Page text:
The rug pulled out from underneath; you lie on the floor is a small show of a handful of artworks at the Hedreen Gallery at Seattle University, and you can just enjoy it as such, but it is not only that. It is also a series of writings collected in a zine printed on sunny yellow paper. These writings are like extra lights on the objects in the gallery; they don't tell you what to see but make things visible in different ways.
For instance, Shaw Osha's visual contribution in the gallery is a spray-painted landscape based on a blurry, rainy photograph she took while commuting on I-5 up to Seattle from Olympia. The view is cut in half. She made the large painting—like a view through a windshield—then sliced it down the middle into two vertical paintings, wedging between them an unframed photograph of an iridescent oil spill on a slick street. What the oil particles do is the same as what the tiny dots of spray paint do—separate and join at the same time. The stereovisual of the rainy freeway has likewise been split apart, but you put it back together mentally even though there's this wet snapshot stuck in the middle like a groin.
You might look at this differently after you read, on the sunny yellow paper, the phrase "Wednesday of gender" by poet Melanie Noel, suggesting a hump-day gender (itself suggesting new kinds of humping), a groin between definitions of maleness and femaleness. Also on the paper: oblique reference to the reductive categorizing that Elles, Seattle Art Museum's all-women spectacle this season, brings to a whole range of uncategorizable artists and artworks. The rug pulled out from underneath; you lie on the floor is about uncategorizability in general as demonstrated in art and writing. There's another story from the yellow paper about D. W. Burnam falling in love with a painting in an art museum, but later being able to find nothing about it written in English, and having to love it that legally blind way.
Back in the gallery again, take Dahlia Elsayed's video Foods, a montage of moments in which she sits in front of the camera as if in a confessional booth and says what she wants to eat. "I want french fries." "I want a crab cake." "I want nuts." It shouldn't be so loaded to watch a woman say what she wants to eat—or maybe that's just me, the piece eliciting another confession—but she seems pathetic and powerful at the same time, like Wynne Greenwood's Pink Fabric Basket sculpture on the floor nearby. Its slumped walls are woven from a pink American Apparel bag that Greenwood dyed. It looks bruised, proud. On the yellow paper is an excerpt from Montaigne that could be related to Greenwood's basket and Elsayed's cornucopian chanting, "How we cry and laugh for the same thing." Montaigne explains that you will weep over the corpse of the enemy you killed. And that a man looking lovingly at his wife is not being false when later he looks at her with disdain. There's agnosticism in this art and these writings, the ongoing but final answer "maybe." To what end?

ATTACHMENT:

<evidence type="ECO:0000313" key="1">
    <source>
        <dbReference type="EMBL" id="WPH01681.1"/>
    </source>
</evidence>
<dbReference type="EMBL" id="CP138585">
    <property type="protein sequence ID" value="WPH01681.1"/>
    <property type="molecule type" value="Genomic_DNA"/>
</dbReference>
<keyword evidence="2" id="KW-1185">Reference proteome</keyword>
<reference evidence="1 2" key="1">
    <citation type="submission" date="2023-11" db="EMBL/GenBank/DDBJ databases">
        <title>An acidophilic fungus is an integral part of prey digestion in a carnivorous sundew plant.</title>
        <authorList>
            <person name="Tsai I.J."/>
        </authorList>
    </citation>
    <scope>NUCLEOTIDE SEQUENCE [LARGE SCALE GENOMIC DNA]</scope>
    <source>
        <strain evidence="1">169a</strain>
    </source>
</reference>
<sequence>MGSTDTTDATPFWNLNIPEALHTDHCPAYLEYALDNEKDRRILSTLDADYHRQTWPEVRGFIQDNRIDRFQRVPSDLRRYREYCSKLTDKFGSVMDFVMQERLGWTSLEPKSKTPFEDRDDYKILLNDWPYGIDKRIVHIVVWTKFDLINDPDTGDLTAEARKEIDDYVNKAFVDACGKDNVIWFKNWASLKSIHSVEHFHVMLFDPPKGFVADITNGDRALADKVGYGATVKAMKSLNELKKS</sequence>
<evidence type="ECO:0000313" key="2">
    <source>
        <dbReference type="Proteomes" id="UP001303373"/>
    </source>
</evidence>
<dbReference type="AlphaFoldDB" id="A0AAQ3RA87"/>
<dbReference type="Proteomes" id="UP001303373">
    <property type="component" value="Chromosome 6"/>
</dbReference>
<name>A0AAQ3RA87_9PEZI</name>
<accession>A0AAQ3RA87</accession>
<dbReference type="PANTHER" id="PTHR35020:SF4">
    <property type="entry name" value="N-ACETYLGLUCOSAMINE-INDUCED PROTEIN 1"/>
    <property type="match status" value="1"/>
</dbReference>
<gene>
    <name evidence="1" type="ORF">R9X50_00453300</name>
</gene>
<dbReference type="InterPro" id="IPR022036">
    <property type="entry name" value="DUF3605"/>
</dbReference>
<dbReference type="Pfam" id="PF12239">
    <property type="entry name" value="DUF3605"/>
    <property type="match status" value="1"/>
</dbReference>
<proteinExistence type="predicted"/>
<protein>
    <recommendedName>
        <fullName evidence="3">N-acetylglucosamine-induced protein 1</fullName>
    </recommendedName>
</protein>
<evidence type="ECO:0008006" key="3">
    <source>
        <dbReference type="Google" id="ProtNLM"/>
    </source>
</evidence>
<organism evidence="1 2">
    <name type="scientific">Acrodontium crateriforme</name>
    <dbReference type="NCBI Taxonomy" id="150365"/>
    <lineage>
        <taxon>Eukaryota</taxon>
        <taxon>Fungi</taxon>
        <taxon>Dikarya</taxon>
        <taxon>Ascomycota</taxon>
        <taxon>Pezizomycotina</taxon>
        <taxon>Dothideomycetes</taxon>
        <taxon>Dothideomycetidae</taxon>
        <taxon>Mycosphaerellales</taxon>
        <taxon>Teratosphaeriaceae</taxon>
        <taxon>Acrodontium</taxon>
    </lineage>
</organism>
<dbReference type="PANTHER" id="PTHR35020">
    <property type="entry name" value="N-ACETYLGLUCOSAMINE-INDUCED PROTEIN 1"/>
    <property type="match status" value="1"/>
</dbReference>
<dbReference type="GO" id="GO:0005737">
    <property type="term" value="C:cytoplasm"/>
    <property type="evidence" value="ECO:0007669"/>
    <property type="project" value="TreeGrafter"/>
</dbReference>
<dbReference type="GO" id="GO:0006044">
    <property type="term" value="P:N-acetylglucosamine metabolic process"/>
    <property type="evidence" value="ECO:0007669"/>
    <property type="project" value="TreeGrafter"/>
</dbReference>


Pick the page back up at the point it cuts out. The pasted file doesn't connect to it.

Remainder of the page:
Hanneline Rogeberg's two paintings are of scrotums. They're close-ups, washy and scraped, "walls" of paint as she refers to them. They are inspired, bizarrely, by becoming a mother, she writes, with titles that refer to Balzac's story "The Unknown Masterpiece," in which an artist burns everything and dies after he fails to make his pretty nude model look like anything but a wall of paint to his viewers. Rogeberg likens the character's failure to impotence, but Rogeberg likes it, adopts it. The juicy closeness of the paintings makes you want to look and look. You never see the balls quite clearly, but you know they're balls. If you have to choose, and this is a proposition about feminism and gender, too, it's better to be seen than deciphered.